Yes, we’re aware this is a little confusing. You’re probably thinking the old GLE hasn’t been around that long - how come there’s a new one already? Well, the car that arrived in 2016 was little more than a re-branded ML, as part of Mercedes’ revamp of its SUV nomenclature. Which, two years on, we’re just about use to. We think.
So, what’s new on the first car to be called ‘GLE’ from its inception? Perhaps most significantly, space. The wheelbase has grown by 80mm, and the cabin has been re-jigged. There’s more leg and headroom in the back, while fans of carrying very large things will be delighted to learn you get 825 litres of boot space up back, which you can expand to 2055 litres with the 40:20:40-split rear bench folded flat.
The new GLE also has a 48-volt electric system, which runs the same mild hybrid system and integrated starter motor arrangement we’ve seen in other Mercs like the CLS. It also powers the hydropneumatic active suspension system, a combination not seen before in a production car, Mercedes says. It’s a clever setup too, with sensors that scan the road ahead and adjust the dampers to beast deal with what’s incoming.
From launch, there’ll only be one derivative available - the GLE 450. It’s powered by a turbocharged inline-six developing 362bhp and 369lb ft, but for short bursts, the motor-based ‘EQ Boost’ gives a 22bhp and 184lb ft injection, helping counteract turbo lag. And no, that second figure isn’t a typo.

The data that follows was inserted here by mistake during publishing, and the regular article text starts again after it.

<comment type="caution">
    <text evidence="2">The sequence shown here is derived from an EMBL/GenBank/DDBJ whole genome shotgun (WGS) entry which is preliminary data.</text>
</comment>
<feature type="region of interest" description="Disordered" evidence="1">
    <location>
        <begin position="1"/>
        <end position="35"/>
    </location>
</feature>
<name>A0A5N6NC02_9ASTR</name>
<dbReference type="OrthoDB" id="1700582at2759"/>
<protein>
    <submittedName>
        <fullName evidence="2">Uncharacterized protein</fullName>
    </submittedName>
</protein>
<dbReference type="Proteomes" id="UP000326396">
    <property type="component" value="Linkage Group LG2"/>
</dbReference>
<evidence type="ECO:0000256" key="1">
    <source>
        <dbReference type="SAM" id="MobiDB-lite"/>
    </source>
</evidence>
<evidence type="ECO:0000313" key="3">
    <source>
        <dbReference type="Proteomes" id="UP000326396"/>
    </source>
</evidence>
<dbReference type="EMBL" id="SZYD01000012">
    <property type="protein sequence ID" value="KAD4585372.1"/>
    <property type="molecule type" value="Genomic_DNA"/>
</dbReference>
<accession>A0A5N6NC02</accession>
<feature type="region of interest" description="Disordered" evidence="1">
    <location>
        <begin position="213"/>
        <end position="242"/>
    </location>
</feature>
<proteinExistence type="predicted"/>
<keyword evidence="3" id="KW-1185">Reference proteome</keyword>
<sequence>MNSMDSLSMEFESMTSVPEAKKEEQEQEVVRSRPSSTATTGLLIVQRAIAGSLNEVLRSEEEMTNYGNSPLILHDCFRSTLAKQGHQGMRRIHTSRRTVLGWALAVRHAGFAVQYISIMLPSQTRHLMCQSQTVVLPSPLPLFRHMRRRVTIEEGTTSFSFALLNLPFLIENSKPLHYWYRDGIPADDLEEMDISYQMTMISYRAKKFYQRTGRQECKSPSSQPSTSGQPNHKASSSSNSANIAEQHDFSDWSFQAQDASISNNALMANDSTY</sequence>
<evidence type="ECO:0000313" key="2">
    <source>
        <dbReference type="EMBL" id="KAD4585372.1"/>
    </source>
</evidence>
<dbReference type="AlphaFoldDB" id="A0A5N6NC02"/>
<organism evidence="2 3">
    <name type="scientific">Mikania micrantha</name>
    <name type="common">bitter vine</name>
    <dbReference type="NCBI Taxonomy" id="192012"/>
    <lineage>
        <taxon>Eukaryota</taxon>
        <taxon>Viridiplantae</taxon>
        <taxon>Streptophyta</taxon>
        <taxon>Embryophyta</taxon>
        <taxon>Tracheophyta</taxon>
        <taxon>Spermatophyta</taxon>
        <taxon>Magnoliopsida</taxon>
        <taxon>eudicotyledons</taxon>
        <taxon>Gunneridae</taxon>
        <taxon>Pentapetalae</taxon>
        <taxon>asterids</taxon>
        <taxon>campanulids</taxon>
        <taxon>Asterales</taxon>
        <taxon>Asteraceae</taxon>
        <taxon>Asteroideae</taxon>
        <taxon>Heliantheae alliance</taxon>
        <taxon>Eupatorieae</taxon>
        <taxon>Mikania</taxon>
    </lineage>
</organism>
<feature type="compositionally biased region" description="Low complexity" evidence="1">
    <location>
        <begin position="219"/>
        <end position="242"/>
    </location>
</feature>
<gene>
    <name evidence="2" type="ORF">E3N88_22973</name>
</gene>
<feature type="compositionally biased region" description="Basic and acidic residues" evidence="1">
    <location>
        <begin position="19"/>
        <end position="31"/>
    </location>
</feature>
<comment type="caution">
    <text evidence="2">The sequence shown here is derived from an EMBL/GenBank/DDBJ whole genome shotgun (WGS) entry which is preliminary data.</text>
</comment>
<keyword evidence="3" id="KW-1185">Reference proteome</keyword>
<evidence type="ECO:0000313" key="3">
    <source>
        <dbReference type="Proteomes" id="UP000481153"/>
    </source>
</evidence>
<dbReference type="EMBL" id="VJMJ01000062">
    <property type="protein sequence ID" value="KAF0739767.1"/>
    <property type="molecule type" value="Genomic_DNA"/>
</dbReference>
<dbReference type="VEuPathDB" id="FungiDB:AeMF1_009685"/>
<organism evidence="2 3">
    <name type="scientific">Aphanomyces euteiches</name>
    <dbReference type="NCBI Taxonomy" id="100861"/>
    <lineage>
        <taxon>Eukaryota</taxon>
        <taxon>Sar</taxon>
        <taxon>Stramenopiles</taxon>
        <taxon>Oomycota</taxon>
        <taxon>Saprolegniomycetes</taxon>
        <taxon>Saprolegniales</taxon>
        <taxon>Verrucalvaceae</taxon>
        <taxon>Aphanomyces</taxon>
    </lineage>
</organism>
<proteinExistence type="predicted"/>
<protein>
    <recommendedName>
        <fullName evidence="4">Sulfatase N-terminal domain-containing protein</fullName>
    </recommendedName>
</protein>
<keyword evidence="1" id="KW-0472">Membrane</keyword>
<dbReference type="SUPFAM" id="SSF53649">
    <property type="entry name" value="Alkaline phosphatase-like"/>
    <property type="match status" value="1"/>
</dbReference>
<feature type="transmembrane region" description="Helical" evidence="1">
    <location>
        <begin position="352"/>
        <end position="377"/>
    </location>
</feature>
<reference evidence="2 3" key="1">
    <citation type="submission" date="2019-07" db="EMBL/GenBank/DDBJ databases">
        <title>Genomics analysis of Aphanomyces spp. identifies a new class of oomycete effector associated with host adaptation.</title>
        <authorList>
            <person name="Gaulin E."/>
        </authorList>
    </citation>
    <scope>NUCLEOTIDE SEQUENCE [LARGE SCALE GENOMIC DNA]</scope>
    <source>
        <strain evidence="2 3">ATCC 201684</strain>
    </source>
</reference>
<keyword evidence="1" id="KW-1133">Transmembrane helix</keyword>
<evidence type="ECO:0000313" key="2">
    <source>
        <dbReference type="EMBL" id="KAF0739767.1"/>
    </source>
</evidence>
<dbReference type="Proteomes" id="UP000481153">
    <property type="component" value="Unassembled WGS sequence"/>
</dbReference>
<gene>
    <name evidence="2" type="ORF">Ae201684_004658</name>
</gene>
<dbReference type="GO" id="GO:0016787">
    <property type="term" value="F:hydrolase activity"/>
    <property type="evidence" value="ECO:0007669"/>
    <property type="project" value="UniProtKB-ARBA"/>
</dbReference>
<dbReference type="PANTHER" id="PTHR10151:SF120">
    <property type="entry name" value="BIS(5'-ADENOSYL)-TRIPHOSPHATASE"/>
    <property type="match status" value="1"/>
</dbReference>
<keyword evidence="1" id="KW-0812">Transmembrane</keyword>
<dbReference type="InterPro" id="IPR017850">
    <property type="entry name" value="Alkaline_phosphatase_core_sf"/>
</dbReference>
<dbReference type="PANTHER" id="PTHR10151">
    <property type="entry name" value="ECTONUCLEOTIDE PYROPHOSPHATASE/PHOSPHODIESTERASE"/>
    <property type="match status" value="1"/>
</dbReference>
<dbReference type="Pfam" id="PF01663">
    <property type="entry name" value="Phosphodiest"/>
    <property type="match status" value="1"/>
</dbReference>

There’s no word on performance figures yet, but it should be suitably brisk. It’ll be reasonably handy off road too, thanks to an electronically-controlled multi-plate clutch which can transfer anything up to 100 per cent of torque to either axle. Or as an option, you can have the transfer case “specially configured for superior off-road driving characteristics”. Just in case you’re one of the few who’ll actually take the thing over rough terrain.
Stepping inside, you’ll find a cabin that’s very much like the related EQC - which Mercedes revealed last week. It’s not quite as snazzy, although you do still get Stuttgart’s ‘MBUX’ user interface, which is based around two 12.3-inch touchscreens. We’ve used it on multiple modern Mercs, and can confirm it’s a very good system.
We’re still waiting on pricing, which will be published “late autumn”. Various diesel options will be joining the range at some stage, and there’ll be more petrol derivatives too. Yep, that should include a shouty V8 GLE 63 from Mercedes-AMG.